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  • Kevin

    These public flops imply that the senior leadership is not aware of these quality control issues. This could be very dangerous in two ways:

    It might lead them to overestimate their military prowess and get into a dispute they can’t easily win.

    Alternatively their potential adversaries may think they are a paper tiger and underestimate either their actual military effectiveness or just Putin’s assumptions about it, resulting in two parties blundering into war as they have very different estimates of Russia’s actual power.

    • Felix Keverich

      This is exactly why propaganda articles like this are dangerous. Western press goes out of its way to make Russia look like a laughingstock, but it’s not.

      Mishaps are common when trying out new equipment/technology, eventually Russians will get this tank working.

  • rheddles

    Quantity has a quality all its own.

    • f1b0nacc1

      In which case the Russians are in even bigger trouble. This isn’t 1970 anymore, the Red Army is largely gone, and the Russian armed forces are badly outnumbered.


      • GS

        it is better to over-estimate the enemy than to under-estimate him.

        • f1b0nacc1

          Mobilization is very different than being combat-ready. With the exception of Russian state media, nobody claims that calling up reserves has been anything less than a debacle for the Russians when they attempt it.

          • GS

            Those who live close to it do not see it as quite a “debacle”. Ask the Balts. There is no need to panic, but one better take it seriously and prepare the counter-measures.

        • Andrew Allison

          A mistake made by both Napoleon and Hitler. Also, I might suggest, by the US in SE Asia and the Middle East.

  • Jacksonian_Libertarian

    The free market doesn’t make mistakes like this, as the “Feedback of Competition” won’t tolerate incompetence, waste, or corruption.

    • Tom

      Well, occasionally it does, but not for very long. It’s self-correcting, but mistakes will be made.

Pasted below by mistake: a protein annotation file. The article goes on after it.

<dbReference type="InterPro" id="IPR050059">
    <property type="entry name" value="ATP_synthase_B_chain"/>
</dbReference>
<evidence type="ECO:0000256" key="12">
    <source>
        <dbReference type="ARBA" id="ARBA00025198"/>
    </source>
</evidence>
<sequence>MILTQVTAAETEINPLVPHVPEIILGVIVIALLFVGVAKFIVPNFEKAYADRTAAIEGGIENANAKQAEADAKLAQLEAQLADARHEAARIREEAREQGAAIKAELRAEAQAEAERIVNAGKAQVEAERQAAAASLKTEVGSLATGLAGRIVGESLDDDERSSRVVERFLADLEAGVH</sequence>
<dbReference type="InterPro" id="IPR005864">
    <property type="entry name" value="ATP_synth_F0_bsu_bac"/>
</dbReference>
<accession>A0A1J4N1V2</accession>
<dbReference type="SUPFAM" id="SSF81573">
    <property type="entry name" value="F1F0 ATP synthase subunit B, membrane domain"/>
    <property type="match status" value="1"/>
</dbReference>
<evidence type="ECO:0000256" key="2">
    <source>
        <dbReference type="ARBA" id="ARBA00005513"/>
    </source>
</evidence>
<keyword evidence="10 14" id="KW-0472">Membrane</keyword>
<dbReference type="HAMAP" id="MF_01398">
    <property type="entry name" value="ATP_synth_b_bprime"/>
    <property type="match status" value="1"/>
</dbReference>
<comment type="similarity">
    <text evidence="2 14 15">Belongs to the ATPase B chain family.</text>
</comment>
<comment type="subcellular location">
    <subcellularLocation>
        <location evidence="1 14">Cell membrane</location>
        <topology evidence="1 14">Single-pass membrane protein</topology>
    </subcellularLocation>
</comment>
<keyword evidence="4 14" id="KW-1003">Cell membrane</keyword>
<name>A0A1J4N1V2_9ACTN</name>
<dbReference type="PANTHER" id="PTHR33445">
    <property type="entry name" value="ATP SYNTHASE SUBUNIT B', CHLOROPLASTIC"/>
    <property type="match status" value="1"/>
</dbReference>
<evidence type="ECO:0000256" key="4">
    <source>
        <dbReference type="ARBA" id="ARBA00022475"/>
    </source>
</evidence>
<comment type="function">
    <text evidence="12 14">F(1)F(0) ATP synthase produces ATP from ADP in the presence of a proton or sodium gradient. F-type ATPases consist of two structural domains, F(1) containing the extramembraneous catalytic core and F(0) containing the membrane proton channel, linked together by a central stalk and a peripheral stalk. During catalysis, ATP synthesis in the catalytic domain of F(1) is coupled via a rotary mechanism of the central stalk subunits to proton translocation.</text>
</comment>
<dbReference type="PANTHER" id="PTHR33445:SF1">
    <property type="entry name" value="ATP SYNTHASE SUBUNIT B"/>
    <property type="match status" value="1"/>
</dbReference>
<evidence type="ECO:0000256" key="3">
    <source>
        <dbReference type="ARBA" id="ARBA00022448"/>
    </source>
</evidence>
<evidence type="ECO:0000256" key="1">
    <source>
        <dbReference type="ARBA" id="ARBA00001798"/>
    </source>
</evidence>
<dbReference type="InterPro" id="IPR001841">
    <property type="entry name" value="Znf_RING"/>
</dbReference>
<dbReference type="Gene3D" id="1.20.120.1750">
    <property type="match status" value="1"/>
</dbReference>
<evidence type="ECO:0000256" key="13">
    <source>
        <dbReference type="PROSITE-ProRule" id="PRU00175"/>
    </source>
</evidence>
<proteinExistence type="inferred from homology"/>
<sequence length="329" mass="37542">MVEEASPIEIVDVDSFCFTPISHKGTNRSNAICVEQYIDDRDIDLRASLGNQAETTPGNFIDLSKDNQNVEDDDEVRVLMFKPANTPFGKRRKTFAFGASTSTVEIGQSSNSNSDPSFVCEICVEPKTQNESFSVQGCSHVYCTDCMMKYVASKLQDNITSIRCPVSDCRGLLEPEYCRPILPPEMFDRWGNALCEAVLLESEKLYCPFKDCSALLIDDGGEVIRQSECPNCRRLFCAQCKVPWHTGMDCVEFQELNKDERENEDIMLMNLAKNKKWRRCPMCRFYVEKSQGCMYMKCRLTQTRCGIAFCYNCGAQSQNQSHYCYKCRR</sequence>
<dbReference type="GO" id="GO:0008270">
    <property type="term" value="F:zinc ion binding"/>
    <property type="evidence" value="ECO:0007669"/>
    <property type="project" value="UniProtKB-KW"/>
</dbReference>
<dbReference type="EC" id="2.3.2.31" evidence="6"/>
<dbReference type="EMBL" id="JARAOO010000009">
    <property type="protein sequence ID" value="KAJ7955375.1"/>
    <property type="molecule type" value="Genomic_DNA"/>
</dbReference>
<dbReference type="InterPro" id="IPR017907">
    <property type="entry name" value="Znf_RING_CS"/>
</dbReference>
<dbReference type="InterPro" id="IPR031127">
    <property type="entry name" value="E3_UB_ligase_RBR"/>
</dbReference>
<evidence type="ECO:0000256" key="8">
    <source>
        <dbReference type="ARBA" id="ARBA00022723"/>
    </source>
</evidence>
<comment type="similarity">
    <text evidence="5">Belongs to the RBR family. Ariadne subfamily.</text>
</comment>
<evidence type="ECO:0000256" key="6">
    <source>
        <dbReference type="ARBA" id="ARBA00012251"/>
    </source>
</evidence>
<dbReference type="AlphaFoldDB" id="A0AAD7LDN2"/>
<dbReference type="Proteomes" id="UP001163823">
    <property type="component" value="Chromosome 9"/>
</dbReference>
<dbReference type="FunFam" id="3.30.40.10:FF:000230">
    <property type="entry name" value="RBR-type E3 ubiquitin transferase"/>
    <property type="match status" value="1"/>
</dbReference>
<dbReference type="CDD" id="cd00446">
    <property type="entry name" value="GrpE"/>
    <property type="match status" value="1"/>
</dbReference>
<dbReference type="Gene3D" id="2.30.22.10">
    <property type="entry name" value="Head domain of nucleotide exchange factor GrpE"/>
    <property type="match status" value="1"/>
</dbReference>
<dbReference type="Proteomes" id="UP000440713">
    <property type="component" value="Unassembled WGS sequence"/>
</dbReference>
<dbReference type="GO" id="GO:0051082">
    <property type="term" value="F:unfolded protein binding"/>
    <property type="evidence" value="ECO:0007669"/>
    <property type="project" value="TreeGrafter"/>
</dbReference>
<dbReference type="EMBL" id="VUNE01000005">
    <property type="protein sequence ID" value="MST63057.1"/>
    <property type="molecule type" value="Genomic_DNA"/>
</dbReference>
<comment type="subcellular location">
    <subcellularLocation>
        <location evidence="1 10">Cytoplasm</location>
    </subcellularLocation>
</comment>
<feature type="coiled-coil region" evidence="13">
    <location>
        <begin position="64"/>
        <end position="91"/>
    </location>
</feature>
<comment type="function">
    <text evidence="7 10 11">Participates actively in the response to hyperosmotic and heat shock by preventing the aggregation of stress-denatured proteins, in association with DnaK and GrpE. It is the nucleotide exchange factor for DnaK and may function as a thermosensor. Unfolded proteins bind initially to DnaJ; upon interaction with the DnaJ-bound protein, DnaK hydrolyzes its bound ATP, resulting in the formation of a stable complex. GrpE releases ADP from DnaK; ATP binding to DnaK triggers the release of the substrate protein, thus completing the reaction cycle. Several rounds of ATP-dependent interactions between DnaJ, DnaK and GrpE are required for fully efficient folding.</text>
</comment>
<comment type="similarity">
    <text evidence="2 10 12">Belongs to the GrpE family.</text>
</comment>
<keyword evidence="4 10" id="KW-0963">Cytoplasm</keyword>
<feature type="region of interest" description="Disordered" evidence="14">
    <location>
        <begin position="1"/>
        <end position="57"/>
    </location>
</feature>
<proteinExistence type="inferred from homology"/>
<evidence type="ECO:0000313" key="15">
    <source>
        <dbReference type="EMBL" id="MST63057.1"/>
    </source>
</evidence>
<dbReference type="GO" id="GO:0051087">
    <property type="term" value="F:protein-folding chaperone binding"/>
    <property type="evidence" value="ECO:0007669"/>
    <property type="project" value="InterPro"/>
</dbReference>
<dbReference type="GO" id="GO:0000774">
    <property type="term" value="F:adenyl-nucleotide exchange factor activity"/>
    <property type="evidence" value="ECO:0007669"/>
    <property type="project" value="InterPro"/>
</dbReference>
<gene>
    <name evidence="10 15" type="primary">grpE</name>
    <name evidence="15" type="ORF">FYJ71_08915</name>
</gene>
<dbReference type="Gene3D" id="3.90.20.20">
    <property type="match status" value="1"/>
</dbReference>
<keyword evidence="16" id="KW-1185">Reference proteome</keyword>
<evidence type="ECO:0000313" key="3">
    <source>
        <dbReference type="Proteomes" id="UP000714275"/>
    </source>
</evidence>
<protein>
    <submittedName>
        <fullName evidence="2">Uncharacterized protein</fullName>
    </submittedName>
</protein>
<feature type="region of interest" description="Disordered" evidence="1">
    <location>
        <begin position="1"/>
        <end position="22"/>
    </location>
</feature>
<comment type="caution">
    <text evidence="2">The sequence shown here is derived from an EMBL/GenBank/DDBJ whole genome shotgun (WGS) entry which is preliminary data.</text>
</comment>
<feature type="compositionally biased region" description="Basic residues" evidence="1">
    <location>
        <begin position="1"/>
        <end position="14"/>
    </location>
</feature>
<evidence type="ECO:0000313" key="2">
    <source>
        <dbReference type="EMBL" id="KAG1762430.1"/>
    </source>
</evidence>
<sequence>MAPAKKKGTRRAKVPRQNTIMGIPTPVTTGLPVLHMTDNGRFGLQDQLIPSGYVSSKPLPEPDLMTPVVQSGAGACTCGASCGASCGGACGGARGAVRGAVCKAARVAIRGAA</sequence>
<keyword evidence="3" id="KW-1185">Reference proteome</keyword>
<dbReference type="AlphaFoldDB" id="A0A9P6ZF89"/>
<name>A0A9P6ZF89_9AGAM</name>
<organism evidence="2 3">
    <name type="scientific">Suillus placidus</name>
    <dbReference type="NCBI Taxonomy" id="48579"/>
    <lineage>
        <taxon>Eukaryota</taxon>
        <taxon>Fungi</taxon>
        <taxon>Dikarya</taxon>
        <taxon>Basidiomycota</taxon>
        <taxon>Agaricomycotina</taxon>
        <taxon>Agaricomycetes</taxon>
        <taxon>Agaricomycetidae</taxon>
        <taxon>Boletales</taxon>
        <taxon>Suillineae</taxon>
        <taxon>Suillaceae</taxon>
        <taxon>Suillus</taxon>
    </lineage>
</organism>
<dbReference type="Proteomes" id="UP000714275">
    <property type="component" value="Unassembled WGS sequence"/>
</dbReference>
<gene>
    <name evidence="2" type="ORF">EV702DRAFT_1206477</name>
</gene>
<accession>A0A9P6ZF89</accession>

• Anthony

    “…and the capitulation was to commit the United States to becoming a permanent military power. The permanent military power.”

    “So I think we’re condemned to being disappointed by our Presidents. Even if they come into office as people of good will, we’re condemned to be disappointed because we don’t appreciate the limits of their authority, and the limits of their freedom of action.” (Andrew Bacevich)

    “I don’t know much about what goes on in Russia – marginally more than what I read in our newspapers, and it is long past possible to accept their correspondents’ accounts as ethical, professional or balanced….”

  • Angel Martin

    The latest Lada may not be up to Lexus standards, but in international affairs the Russians are currently the class leader. For example:

    the new tank may not be ready, but that MANPAD worked just fine.

  • Felix Keverich

    You gotta give Putin his due, he raised Russia’s international profile. Thanks to him Karina Orlova got this job, so she can tells how Russia is falling apart. lol

    Let’s face it, nobody here cared about Russia (and its many problems) 20 years ago.

  • Jim Sweet

    Our Veterans Administration must be hiring the rejects from Vlad’s business empire….

    • f1b0nacc1

      Not the rejects…those guys are on the ball. We got the apparatchiks, the ones who succeeded in that system…

  • InklingBooks

    Quote: “Because I would have never been able to get off so clean, so to speak.”

    Times have changed. Under Stalin, his best-case scenario would have bea forced ‘retirement’ to Siberia.

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